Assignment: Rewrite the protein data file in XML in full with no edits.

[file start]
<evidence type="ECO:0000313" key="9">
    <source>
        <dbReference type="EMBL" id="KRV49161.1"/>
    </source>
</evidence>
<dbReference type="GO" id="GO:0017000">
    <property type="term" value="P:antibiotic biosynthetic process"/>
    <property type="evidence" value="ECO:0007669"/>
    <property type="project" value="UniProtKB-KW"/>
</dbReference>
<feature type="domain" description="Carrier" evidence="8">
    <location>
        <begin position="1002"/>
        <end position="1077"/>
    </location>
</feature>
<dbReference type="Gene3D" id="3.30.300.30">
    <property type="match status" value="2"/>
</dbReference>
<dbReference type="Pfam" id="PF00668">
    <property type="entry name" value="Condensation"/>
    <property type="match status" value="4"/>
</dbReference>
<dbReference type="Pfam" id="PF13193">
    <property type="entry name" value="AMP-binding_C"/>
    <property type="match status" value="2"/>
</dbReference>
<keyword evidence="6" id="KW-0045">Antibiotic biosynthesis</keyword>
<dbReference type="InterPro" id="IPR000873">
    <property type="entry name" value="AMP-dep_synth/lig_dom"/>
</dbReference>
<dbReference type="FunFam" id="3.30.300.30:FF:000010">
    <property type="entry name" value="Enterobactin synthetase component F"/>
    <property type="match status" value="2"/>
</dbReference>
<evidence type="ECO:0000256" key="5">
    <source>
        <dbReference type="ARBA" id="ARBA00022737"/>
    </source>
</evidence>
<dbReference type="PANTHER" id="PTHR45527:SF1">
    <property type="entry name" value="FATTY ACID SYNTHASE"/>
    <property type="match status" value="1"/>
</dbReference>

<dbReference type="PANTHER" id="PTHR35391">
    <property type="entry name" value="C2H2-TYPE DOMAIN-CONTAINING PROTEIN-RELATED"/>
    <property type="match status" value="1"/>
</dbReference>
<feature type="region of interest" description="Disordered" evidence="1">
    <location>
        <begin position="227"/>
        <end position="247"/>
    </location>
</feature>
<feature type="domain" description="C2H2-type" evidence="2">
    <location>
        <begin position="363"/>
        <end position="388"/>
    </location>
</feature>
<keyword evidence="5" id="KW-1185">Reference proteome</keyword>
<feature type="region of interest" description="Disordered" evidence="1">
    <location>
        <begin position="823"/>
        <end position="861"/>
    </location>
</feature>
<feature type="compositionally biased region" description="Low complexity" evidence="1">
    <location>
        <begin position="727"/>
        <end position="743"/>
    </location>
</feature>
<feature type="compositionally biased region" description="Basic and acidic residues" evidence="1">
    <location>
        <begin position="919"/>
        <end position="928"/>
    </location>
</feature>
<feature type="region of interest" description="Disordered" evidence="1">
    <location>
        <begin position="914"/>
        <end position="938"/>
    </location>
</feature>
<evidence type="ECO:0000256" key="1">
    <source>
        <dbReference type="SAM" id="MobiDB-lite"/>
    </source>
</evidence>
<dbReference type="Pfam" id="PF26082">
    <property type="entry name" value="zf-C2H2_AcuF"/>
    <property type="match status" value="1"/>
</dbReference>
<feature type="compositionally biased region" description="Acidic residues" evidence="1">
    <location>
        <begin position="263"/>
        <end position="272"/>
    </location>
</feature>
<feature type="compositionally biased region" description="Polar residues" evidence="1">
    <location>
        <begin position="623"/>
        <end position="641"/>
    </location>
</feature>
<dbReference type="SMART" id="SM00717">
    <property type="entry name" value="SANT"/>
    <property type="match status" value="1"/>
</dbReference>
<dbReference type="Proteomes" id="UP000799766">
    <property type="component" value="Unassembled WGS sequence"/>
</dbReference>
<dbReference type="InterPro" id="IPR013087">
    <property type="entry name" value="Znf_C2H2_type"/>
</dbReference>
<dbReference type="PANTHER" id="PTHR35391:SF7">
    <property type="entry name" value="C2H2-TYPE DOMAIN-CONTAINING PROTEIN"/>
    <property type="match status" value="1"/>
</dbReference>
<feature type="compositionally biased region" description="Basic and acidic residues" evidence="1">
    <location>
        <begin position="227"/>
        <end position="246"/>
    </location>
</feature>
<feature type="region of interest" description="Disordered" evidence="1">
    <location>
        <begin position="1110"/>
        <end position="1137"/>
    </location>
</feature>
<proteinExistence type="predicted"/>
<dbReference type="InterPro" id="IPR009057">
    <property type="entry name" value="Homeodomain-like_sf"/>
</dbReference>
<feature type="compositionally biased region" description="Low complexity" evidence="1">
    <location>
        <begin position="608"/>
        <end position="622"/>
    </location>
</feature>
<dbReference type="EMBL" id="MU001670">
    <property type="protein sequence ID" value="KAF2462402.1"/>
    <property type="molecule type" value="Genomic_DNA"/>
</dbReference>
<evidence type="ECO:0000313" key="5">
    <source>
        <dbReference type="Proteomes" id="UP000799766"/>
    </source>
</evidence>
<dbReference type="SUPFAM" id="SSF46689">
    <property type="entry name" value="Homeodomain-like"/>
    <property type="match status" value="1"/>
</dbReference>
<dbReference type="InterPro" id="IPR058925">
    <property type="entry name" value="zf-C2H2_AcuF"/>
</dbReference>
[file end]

<evidence type="ECO:0000313" key="9">
    <source>
        <dbReference type="EMBL" id="KRV49161.1"/>
    </source>
</evidence>
<dbReference type="GO" id="GO:0017000">
    <property type="term" value="P:antibiotic biosynthetic process"/>
    <property type="evidence" value="ECO:0007669"/>
    <property type="project" value="UniProtKB-KW"/>
</dbReference>
<feature type="domain" description="Carrier" evidence="8">
    <location>
        <begin position="1002"/>
        <end position="1077"/>
    </location>
</feature>
<dbReference type="Gene3D" id="3.30.300.30">
    <property type="match status" value="2"/>
</dbReference>
<dbReference type="Pfam" id="PF00668">
    <property type="entry name" value="Condensation"/>
    <property type="match status" value="4"/>
</dbReference>
<dbReference type="Pfam" id="PF13193">
    <property type="entry name" value="AMP-binding_C"/>
    <property type="match status" value="2"/>
</dbReference>
<keyword evidence="6" id="KW-0045">Antibiotic biosynthesis</keyword>
<dbReference type="InterPro" id="IPR000873">
    <property type="entry name" value="AMP-dep_synth/lig_dom"/>
</dbReference>
<dbReference type="FunFam" id="3.30.300.30:FF:000010">
    <property type="entry name" value="Enterobactin synthetase component F"/>
    <property type="match status" value="2"/>
</dbReference>
<evidence type="ECO:0000256" key="5">
    <source>
        <dbReference type="ARBA" id="ARBA00022737"/>
    </source>
</evidence>
<dbReference type="PANTHER" id="PTHR45527:SF1">
    <property type="entry name" value="FATTY ACID SYNTHASE"/>
    <property type="match status" value="1"/>
</dbReference>

<dbReference type="PANTHER" id="PTHR35391">
    <property type="entry name" value="C2H2-TYPE DOMAIN-CONTAINING PROTEIN-RELATED"/>
    <property type="match status" value="1"/>
</dbReference>
<feature type="region of interest" description="Disordered" evidence="1">
    <location>
        <begin position="227"/>
        <end position="247"/>
    </location>
</feature>
<feature type="domain" description="C2H2-type" evidence="2">
    <location>
        <begin position="363"/>
        <end position="388"/>
    </location>
</feature>
<keyword evidence="5" id="KW-1185">Reference proteome</keyword>
<feature type="region of interest" description="Disordered" evidence="1">
    <location>
        <begin position="823"/>
        <end position="861"/>
    </location>
</feature>
<feature type="compositionally biased region" description="Low complexity" evidence="1">
    <location>
        <begin position="727"/>
        <end position="743"/>
    </location>
</feature>
<feature type="compositionally biased region" description="Basic and acidic residues" evidence="1">
    <location>
        <begin position="919"/>
        <end position="928"/>
    </location>
</feature>
<feature type="region of interest" description="Disordered" evidence="1">
    <location>
        <begin position="914"/>
        <end position="938"/>
    </location>
</feature>
<evidence type="ECO:0000256" key="1">
    <source>
        <dbReference type="SAM" id="MobiDB-lite"/>
    </source>
</evidence>
<dbReference type="Pfam" id="PF26082">
    <property type="entry name" value="zf-C2H2_AcuF"/>
    <property type="match status" value="1"/>
</dbReference>
<feature type="compositionally biased region" description="Acidic residues" evidence="1">
    <location>
        <begin position="263"/>
        <end position="272"/>
    </location>
</feature>
<feature type="compositionally biased region" description="Polar residues" evidence="1">
    <location>
        <begin position="623"/>
        <end position="641"/>
    </location>
</feature>
<dbReference type="SMART" id="SM00717">
    <property type="entry name" value="SANT"/>
    <property type="match status" value="1"/>
</dbReference>
<dbReference type="Proteomes" id="UP000799766">
    <property type="component" value="Unassembled WGS sequence"/>
</dbReference>
<dbReference type="InterPro" id="IPR013087">
    <property type="entry name" value="Znf_C2H2_type"/>
</dbReference>
<dbReference type="PANTHER" id="PTHR35391:SF7">
    <property type="entry name" value="C2H2-TYPE DOMAIN-CONTAINING PROTEIN"/>
    <property type="match status" value="1"/>
</dbReference>
<feature type="compositionally biased region" description="Basic and acidic residues" evidence="1">
    <location>
        <begin position="227"/>
        <end position="246"/>
    </location>
</feature>
<feature type="region of interest" description="Disordered" evidence="1">
    <location>
        <begin position="1110"/>
        <end position="1137"/>
    </location>
</feature>
<proteinExistence type="predicted"/>
<dbReference type="InterPro" id="IPR009057">
    <property type="entry name" value="Homeodomain-like_sf"/>
</dbReference>
<feature type="compositionally biased region" description="Low complexity" evidence="1">
    <location>
        <begin position="608"/>
        <end position="622"/>
    </location>
</feature>
<dbReference type="EMBL" id="MU001670">
    <property type="protein sequence ID" value="KAF2462402.1"/>
    <property type="molecule type" value="Genomic_DNA"/>
</dbReference>
<evidence type="ECO:0000313" key="5">
    <source>
        <dbReference type="Proteomes" id="UP000799766"/>
    </source>
</evidence>
<dbReference type="SUPFAM" id="SSF46689">
    <property type="entry name" value="Homeodomain-like"/>
    <property type="match status" value="1"/>
</dbReference>
<dbReference type="InterPro" id="IPR058925">
    <property type="entry name" value="zf-C2H2_AcuF"/>
</dbReference>